BLUE PEARMAIN An American dual purpose apple, known before 1800, but with no clear history. It was widely planted in New England, according to Scott, but not particularly suited to the southern states, according to Calhoun. Since at least the start of the 20th century it has been grown in Britain in the West Country, and may have a much earlier domestic history. Scott claimed to have introduced it from America before 1872, but as with some of his claimed introductions, earlier records show it arrived before. The fruit is medium sized – sometimes large - with yellow skin, mainly or wholly covered with dull crimson and heavily bloomed with blue-white, when young, hence its name. The shape is round and regular, longish and often becoming conical. Scott describes the flesh as yellowish, with juice plentiful and a mild, rich, aromatic flavour. It is ripe in October and stores to February. Quite a handsome apple.

Pollination Group 4

 

BOHNAPFEL It was first known in the later 18th century, in the German Rhineland and had arrived in Britain by 1826, when it was in the London Horticultural Society collection. A late season, large apple, used for cooking, dessert, cider and drying. When cooked it produces a tangy purée. The shape is variable from tall to truncate conic, ribbed at the eye and sometimes on the body. The skin is greenish yellow with an orange brown flush and stripes. The sweet, subacid flesh is firm. Ripe in October, it stores to March. Trees have an upright habit. T.

Pollination Group 4

 

 

 

 

 

BOSSOM An old Sussex variety, probably from the Petworth Estate, and first recorded in 1820, when exhibited by them. It was in the London Horticultural Society collection catalogue of 1826. In the 1842 catalogue it was briefly described as yellow, conical, large, of kitchen use and middle quality, in season from December to January. Lindley and Hogg considered it a culinary apple (though the Apple and Pear Conference of 1934 recorded it as a dessert apple) - large and conical, with green-yellow skin, sometimes russeted and sometimes with a bright red blush. The flesh was described as fine, crisp, juicy and sugary. It was said to assume a fine colour, when baked, and is said to melt perfectly. In 1946 Taylor reported that it was often found in Surrey, but it was assumed ‘lost’ until rediscovered by Canon Donald Johnson, of Chichester, a few years ago. He kindly sent us some scion-wood. It is ripe in October and will store to January. T*.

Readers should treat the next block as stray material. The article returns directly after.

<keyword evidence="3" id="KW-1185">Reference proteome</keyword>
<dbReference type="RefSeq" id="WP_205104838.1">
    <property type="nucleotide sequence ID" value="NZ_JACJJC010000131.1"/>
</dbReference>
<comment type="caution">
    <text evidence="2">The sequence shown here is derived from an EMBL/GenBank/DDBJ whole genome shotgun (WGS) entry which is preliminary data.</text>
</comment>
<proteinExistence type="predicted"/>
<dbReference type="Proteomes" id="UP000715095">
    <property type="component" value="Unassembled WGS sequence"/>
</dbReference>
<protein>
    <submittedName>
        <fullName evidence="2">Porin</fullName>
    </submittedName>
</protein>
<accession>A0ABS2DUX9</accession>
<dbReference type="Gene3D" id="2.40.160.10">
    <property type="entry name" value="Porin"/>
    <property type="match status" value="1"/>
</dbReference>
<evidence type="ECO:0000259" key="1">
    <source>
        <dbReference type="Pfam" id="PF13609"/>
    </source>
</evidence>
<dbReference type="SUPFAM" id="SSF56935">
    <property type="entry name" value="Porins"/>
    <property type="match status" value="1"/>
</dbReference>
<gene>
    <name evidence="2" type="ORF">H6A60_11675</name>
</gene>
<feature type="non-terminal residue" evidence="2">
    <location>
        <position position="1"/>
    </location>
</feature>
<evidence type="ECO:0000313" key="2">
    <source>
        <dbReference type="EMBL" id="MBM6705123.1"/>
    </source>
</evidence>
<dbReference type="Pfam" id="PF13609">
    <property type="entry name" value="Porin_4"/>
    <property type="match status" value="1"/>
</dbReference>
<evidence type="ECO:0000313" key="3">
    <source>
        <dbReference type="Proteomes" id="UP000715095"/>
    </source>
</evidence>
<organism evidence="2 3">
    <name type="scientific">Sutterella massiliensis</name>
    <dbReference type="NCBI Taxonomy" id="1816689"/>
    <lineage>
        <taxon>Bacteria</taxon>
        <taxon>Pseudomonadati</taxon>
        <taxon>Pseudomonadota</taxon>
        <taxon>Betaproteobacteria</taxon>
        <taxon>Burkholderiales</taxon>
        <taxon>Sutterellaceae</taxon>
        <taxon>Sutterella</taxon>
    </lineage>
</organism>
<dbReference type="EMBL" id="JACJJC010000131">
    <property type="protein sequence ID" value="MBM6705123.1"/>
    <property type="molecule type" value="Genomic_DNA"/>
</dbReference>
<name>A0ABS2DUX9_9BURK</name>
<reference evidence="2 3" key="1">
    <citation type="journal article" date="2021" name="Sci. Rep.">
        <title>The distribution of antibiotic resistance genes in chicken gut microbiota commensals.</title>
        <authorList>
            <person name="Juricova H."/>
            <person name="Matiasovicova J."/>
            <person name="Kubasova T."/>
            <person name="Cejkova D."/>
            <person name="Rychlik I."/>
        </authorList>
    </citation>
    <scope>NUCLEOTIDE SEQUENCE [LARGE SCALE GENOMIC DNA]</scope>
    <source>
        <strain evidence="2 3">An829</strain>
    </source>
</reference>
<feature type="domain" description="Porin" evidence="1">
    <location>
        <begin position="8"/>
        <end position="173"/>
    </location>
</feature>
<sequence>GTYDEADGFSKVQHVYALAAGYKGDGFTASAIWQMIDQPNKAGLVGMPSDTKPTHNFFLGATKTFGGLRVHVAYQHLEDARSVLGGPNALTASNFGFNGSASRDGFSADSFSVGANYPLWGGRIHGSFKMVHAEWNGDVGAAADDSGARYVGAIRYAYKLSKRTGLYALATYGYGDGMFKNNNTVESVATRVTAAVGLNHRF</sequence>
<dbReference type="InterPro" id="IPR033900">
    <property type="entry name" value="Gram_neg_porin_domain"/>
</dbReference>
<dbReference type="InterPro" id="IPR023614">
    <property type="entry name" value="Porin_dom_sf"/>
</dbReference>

Pollination Group 4

 
             

 

BOSTON RUSSET Also called Roxbury Russet. It is the earliest known American apple, said to have originated at the start of the 17th century, at Roxbury, Massachusetts, at the time of the arrival of the Pilgrim Fathers. It is possibly an English ‘export’. Putnam's nursery in Ohio distributed it in the late eighteenth century. Once the most popular russet in America, it is a sweet, aromatic fruit with firm flesh. Hogg called it ‘an immense bearer’. It stores until March and is good for espaliers and cordons, being very free spurring. T.

Pollination Group 4

 

 

BRABANT BELLEFLEUR A famous Flemish or Dutch cooking apple known since the late eighteenth century, and sent to the London Horticultural Society before 1826, by a nursery in Hamburg. It has long been grown in Herefordshire, Wiltshire, Surrey and Kent, among others. An attractive apple of green/lemon yellow, boldly striped with rich red. The crisp, juicy, initially sharp flesh has an intense flavour, is sweet and aromatic and keeps its shape when cooked. Late flowering and late into leaf. Good Crops. It has also been used for cider. Ripe in late October or November, storing until April.

Pollination Group 7

 

 

BRADDICK'S NONPAREIL Sometimes known as Braddick Nonpareil or the Ditton Nonpareil. Raised by Mr Braddick of Thames Ditton around 1800, it soon became known as a first rate dessert apple which could be used all winter until March. The crisp, juicy flesh is intensely flavoured, sweet, and tangy. The trees have modest growth and were once popular as an espalier edging for beds, as they readily form fruiting spurs. Apples have also been used for cider. Small to medium sized green apples with some russet and a warm blush. Good crops. T*.

Pollination Group 4